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LIfe 100 years ago was a NIGHTMARE!

The truth behind the “Good Old Days”

                        LIfe 100 years ago was a NIGHTMARE!

       The “good old  days”  weren’t really so good – in  fact,  they  were
       absolutely miserable, according  to  historians.  “The men and women
       of 100 years ago should be pitied, not envied,” declared Dr. Otto L.
       Bettmann, author of THE GOOD OLD DAYS – THEY WERE TERRIBLE!

       The problems of   a   century  ago   included   INTENSE   POLLUTION,
       nightmarish traffic congestion,  nutritionally  poor  diet,  rampant
       disease and other woes, said Dr. Bettmann.

       “With today’s city streets clogged with automobiles, the vision of
       a horse and buggy produces strong nostalgia.  But it shouldn’t.”

       “Runaway horses were  common.  The havoc killed thousands of people.
       According to the  National  Safety   Council,  the  horse-associated
       fatality rate was  10  times  today’s  car-associated  rate.   Three
       million horses were  kept in American cities at the beginning of the
       20th century, and each horse produced about 25 pounds of MANURE EACH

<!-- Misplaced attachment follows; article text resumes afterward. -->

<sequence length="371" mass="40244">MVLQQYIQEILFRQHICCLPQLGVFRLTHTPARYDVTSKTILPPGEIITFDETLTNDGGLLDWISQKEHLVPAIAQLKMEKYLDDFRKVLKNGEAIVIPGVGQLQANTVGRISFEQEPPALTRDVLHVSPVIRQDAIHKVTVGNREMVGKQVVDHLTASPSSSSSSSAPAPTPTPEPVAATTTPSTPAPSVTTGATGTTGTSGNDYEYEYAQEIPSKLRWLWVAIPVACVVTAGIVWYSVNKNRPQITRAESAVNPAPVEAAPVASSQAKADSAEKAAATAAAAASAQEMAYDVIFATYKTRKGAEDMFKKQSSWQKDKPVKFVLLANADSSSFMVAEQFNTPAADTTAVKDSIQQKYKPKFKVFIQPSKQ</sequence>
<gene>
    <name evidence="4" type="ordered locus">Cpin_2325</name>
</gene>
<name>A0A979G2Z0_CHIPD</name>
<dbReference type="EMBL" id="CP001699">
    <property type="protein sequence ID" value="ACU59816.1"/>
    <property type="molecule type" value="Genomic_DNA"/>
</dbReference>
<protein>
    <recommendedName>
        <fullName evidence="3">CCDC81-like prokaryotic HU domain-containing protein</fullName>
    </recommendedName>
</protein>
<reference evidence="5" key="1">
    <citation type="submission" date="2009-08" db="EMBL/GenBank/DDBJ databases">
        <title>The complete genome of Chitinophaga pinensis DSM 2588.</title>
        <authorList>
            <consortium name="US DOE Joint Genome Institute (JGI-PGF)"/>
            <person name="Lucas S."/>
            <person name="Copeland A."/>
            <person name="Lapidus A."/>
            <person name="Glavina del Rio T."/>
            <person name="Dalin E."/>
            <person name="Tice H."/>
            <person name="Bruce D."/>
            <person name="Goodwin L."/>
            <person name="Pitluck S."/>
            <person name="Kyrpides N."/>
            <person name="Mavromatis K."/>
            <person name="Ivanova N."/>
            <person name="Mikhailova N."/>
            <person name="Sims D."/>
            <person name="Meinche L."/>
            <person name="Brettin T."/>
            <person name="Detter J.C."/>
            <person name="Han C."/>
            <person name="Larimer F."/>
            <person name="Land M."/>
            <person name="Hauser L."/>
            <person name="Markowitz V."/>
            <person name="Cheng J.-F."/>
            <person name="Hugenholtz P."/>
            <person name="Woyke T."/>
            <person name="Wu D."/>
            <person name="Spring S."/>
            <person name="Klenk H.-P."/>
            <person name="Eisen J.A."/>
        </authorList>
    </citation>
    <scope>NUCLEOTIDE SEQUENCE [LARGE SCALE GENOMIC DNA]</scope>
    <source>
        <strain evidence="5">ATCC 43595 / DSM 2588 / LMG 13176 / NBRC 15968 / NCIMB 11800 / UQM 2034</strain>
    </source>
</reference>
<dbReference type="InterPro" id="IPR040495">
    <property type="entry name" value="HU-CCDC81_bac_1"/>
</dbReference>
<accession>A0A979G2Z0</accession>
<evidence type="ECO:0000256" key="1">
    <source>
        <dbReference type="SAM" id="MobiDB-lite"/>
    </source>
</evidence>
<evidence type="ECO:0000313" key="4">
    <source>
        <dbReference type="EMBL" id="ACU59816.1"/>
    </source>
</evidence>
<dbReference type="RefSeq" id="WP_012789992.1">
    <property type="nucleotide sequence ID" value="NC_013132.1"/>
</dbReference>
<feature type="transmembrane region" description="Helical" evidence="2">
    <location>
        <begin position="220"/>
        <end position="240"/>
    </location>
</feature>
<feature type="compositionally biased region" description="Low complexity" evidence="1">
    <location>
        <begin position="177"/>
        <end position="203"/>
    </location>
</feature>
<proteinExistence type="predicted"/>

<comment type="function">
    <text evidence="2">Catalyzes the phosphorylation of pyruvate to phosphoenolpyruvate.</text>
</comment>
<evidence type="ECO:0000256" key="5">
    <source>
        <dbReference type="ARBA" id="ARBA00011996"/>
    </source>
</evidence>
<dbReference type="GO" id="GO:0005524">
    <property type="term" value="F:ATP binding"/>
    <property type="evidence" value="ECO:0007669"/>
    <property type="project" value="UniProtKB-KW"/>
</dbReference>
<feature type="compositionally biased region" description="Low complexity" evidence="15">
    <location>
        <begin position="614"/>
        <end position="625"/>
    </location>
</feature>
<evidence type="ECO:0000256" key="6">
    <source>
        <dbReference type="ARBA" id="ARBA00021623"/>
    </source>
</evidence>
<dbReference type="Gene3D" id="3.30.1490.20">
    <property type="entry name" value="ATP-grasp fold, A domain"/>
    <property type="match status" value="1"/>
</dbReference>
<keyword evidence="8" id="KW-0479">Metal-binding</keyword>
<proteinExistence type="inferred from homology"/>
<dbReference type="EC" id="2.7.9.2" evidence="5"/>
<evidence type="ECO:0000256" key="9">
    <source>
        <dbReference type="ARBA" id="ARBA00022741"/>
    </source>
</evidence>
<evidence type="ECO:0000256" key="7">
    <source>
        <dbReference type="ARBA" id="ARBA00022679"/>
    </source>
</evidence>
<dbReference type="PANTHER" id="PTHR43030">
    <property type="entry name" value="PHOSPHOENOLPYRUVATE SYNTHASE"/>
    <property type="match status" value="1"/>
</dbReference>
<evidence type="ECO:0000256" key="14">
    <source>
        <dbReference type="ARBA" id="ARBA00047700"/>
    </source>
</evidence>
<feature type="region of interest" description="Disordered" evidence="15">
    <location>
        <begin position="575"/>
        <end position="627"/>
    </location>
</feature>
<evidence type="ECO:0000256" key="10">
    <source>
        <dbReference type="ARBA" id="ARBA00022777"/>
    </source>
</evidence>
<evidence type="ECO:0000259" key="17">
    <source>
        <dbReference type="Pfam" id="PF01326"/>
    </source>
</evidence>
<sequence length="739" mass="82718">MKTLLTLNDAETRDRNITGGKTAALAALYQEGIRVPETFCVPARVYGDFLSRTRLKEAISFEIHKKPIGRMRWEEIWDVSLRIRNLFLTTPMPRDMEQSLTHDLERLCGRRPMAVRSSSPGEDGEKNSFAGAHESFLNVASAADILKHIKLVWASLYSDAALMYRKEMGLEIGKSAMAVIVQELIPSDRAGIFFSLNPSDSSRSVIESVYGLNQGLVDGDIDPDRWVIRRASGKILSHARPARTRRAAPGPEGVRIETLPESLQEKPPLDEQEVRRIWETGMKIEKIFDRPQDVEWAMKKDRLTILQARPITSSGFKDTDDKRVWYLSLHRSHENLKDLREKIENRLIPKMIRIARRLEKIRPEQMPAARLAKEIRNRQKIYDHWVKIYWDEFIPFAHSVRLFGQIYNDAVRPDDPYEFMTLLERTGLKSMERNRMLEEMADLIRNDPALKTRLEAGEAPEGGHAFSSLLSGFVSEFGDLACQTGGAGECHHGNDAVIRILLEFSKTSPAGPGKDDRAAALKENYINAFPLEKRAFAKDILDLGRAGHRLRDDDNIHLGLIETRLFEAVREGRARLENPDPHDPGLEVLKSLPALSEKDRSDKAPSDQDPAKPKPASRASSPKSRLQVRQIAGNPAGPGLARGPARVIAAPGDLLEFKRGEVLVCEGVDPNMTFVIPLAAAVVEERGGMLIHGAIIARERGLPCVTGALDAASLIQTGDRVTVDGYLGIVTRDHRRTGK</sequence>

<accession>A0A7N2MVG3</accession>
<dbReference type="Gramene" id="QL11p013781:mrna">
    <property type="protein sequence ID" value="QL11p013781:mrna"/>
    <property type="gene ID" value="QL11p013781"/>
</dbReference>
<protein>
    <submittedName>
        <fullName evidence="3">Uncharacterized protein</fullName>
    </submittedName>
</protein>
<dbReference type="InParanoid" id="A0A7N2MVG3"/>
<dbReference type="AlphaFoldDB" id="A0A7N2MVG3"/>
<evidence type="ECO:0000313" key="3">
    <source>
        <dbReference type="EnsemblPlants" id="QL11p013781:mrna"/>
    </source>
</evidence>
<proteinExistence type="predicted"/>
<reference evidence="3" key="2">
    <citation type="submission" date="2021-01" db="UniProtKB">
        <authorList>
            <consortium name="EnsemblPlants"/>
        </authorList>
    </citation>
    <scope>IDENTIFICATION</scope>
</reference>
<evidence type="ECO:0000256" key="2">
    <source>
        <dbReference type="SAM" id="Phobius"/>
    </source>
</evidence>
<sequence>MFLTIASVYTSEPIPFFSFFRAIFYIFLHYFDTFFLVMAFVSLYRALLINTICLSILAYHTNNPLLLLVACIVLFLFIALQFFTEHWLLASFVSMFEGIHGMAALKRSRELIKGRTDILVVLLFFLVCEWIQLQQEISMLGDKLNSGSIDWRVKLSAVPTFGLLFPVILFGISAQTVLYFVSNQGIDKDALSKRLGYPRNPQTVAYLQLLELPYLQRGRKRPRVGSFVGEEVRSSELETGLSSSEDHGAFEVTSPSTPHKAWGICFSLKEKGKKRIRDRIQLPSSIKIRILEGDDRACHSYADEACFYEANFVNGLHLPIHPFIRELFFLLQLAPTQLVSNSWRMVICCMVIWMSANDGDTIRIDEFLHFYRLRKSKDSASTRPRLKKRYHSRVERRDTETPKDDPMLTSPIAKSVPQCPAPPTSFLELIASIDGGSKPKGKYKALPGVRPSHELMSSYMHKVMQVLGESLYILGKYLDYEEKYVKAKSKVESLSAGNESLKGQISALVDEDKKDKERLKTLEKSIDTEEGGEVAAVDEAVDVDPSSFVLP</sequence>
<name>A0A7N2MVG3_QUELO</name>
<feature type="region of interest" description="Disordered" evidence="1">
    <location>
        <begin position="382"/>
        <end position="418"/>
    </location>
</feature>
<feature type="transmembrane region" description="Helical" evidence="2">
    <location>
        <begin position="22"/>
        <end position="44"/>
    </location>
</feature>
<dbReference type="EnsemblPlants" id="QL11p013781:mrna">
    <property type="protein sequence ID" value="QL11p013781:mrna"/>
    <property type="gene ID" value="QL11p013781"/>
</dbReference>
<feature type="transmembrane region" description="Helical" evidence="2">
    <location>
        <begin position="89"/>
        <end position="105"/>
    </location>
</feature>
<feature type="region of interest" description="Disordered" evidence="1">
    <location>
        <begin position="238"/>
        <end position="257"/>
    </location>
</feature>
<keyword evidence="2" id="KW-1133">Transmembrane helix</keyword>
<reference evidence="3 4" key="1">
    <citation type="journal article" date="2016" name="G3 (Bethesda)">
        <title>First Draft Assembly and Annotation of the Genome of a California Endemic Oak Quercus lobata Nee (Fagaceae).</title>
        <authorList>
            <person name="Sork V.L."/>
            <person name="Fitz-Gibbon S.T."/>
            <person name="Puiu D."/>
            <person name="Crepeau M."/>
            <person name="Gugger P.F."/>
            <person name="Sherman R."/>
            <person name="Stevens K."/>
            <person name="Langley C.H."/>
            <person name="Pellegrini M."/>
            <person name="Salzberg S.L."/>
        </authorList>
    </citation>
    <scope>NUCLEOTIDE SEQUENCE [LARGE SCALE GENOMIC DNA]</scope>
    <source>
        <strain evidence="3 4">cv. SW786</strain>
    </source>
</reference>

DAY.

       Swarms of flies abounded, and stables  on  every  block  filled with
       URINE-SATURATED HAY added to the stench.

       Food was terrible,  too,  Dr.  Bettmann added.  “Food  was  tampered
       with.  For example,  to  improve  the  color  of  milk from diseased
       cattle, they frequently ADDED PLASTER OF PARIS.

       “Bakers preserved their dough with  doses  of  alum  and  sulphur of
       copper.  Customers were  continually enraged to discover  CHUNKS  OF
       FOREIGN MATTER in their loaves, such as oven ash and grit.”

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       Dwellings were substandard and domestic chores difficult, he added.

       “Almost no homes had running water, so people SELDON BATHED. Cooking
       was a monumental  task.   And laundry was physically punishing labor
       because no washing machines or ‘miracle’ detergents existed.”

       “Apartment houses were often dismal – with vile privies, dirt-filled
       sinks, slop oozing down stairwells  and  plumbing  pipes  pockmarked
       with holes that emitted foul, flammable sewer gases.   The threat of
       diphtheria, smallpox, typhoid and yellow fever was widespread.”

       Concluded Dr. Bettmann;  “Compared  to  the people of 100 years ago,
       we’re very, very lucky!”